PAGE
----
42nd Street (Upstairs at the Gatehouse)

42nd Street (Upstairs at the Gatehouse, until January 26th)


When the huge recent big budget production of the musical 42nd Street was staged at the Theatre Royal, Drury Lane, it boasted a cast of more than 50, claiming to be the largest company ever in the West End on the biggest stage.

Less than a year later Ovation is bravely producing the first fringe production of the show Upstairs at the Gatehouse in Highgate Village with a cast of just 13 – and it is a bold blockbuster with starry performances, awesome dance numbers and more than a splash of showbiz sparkle.

How on earth the company manages it may be a mystery never to be solved this side of eternity, but the venue’s end of  year productions simply get bigger and better, defying every single expectation. The memorable and insatnly recognisable Thirties songs by Harry Warren and Al Dubin have rarely been so well performed.

With 42nd Street the small traverse stage might seem to be the most unlikely setting for one of the biggest and most popular Broadway musicals, but director John Plews (whose catchphrase must surely be “anything you can do we can do better!”) and a uniformly hard-working ensemble still create a stunning spectacle and use every inch of the stage intelligently and inventively.

By using Simon Adkins as choreographer, who was resident choreographer for the Drury Lane run, the company cannily utilises the large-scale experience for the small-scale above pub production. The performers are never intimidated and the tap routinmes in particular are bnreathtaking. There are some some knowing references to the bigger production with such nods and winks as the curtain rising on six pairs of tapping feet instead of 50 and the American coin podiums for the We’re In the Money number but all in all this version isn’t trying to copy any predecessors, rather it gives it a heart and soul of its own.

In this small space there is no escape: every routine and every step have to be perfect as the performers are being watched back and front by an audience only inches away. Not only does it work, but it dazzles, with no holds barred musical numbers, amazingly swift costume changes and big efforts from everyone involved not to be daunted by the constraints. Not once do you feel that this is a big show being squeezed into a small space.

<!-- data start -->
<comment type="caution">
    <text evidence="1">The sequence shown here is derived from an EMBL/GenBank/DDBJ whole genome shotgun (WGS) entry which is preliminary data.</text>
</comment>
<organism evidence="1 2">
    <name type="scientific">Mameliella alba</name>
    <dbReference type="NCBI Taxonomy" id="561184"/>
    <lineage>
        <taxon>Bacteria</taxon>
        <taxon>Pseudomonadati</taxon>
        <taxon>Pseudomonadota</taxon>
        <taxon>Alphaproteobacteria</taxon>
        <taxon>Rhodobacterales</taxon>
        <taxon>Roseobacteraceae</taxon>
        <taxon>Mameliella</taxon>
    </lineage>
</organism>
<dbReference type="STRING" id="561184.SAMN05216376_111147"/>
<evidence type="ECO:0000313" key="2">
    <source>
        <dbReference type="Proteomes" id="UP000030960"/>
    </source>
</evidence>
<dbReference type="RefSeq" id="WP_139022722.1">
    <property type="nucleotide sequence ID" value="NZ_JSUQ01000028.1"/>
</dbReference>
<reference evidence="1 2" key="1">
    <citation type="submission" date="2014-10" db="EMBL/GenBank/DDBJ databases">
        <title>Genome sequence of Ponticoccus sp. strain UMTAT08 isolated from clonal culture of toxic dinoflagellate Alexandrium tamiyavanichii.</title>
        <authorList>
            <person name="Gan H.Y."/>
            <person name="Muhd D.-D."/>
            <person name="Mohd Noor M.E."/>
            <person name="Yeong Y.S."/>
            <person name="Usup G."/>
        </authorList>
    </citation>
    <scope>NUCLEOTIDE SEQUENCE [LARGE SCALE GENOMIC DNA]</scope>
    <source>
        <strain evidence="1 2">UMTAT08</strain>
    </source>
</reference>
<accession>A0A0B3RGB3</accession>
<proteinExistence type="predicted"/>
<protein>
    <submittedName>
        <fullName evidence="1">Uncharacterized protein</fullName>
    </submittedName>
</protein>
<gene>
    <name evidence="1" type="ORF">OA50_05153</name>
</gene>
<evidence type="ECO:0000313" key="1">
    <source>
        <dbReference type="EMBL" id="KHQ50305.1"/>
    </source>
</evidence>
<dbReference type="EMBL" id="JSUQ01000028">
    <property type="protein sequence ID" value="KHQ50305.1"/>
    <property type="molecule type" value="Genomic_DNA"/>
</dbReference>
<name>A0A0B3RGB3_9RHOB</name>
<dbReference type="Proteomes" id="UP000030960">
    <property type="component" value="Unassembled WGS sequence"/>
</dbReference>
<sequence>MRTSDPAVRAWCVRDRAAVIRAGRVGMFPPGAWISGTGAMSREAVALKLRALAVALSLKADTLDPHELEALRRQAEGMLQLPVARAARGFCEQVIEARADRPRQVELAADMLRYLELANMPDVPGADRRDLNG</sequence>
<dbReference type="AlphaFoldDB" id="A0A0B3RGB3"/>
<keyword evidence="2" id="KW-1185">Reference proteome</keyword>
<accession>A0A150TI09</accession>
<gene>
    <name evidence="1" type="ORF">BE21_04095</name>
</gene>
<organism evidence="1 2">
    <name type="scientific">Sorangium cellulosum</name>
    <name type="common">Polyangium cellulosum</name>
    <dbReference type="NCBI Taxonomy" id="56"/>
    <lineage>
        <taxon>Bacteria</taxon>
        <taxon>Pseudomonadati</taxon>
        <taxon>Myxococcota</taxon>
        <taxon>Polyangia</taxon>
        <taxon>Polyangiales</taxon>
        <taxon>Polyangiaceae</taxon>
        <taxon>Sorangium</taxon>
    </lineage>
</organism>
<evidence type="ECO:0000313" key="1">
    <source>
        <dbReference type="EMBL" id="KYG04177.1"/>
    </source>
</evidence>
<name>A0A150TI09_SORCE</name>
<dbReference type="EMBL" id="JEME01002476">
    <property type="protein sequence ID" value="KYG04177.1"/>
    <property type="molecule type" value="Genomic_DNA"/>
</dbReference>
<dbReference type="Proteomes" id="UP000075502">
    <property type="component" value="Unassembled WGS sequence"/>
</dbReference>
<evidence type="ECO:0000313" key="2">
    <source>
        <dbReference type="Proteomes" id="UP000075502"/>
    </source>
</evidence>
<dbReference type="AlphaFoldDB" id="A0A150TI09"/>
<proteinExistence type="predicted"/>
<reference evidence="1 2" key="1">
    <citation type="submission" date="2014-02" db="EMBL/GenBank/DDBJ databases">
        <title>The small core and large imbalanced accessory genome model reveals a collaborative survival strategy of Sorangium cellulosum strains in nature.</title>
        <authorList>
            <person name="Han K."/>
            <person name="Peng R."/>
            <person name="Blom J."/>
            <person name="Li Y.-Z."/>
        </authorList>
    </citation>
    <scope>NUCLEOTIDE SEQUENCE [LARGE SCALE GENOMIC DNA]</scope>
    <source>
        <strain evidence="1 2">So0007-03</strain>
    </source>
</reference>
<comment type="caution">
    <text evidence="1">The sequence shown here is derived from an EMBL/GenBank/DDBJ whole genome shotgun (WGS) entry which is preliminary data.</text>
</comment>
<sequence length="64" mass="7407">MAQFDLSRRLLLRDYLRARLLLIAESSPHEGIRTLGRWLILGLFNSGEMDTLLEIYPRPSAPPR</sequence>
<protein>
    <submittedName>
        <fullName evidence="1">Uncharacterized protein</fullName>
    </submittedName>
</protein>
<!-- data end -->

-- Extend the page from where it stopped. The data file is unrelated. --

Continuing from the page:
The story is the stuff on which all performing dreams are based: a naive and untested Peggy Sawyer (a wonderful and bright Kate-Anne Fenton) hopes to try out for the chorus line in a new show, Pretty Lady, ends up in the chorus line by a fluke and finally lands the leading role when the star breaks an ankle.

Every number is breathtaking, whether the more intimate (such as About a Quarter to Nine) or the brash showbiz of Dames, Lullaby of Broadway and the title number. Emily Bestow’s clever and captivating design means the stage is well used, with an adaptable theatre marquee at one end and a raised stage (concealing surprises) at the other, and the costumes are both period chic and lavishly sparkling.

Alex Wadham plays the notorious and demanding director Julian Marsh with panache, making the iconic line “You’re going out there a youngster, but you’ve got to come back a star!” the demand of a caring professional.

Tamson Dowsett is in glorious form as Dorothy Brock, the Prima Donna past her best, giving her a glint of genuine compassion in spite of the steely demeanour and making each of her songs a showstopper, while Rory Shafford is perfect as the all-singing, all-dancing (and amazingly acrobatic) leading man in the show, Billy Lawlor.

Charlie Burt and Tom Lowe find plenty of humour in their roles as the co-writers of the show, Ethan Tanner is an impressive choreographer putting everyone through their paces, and Christopher Hewitt has some fun with Dorothy’s Texan sugar daddy Abner.

Christopher Foley is a likeable Pat Denning, Dorothy’s ex-Vaudeville partner, and there’s pleasing support from Samantha Noël, Helen Rose and Jessica Wright as the chorus kids who befriend, support and encourage Peggy.

Musical director John Reddel and the lively five-piece band sit on a platform barely seen behind raised portions of set but making their presence felt fabulously in hit number after hit number.

Sam Waddington’s lighting is almost a character in its own right, coming into its own for the Shadow Waltz number but also assisting in rapid scene changes.

Of course in the small theatre above a Highgate pub you are not seeing 42nd Street in all its pizzazz, the sort of musical extravaganza you would expect to find on Broadway or in the West End. But this magical, pared down version is a masterpiece in its own right, deserving applause and awards for its skilful, intrepid and triumphant audacity.

David Guest

Images: Darren Bell

A version of this review originally appeared on The Reviews Hub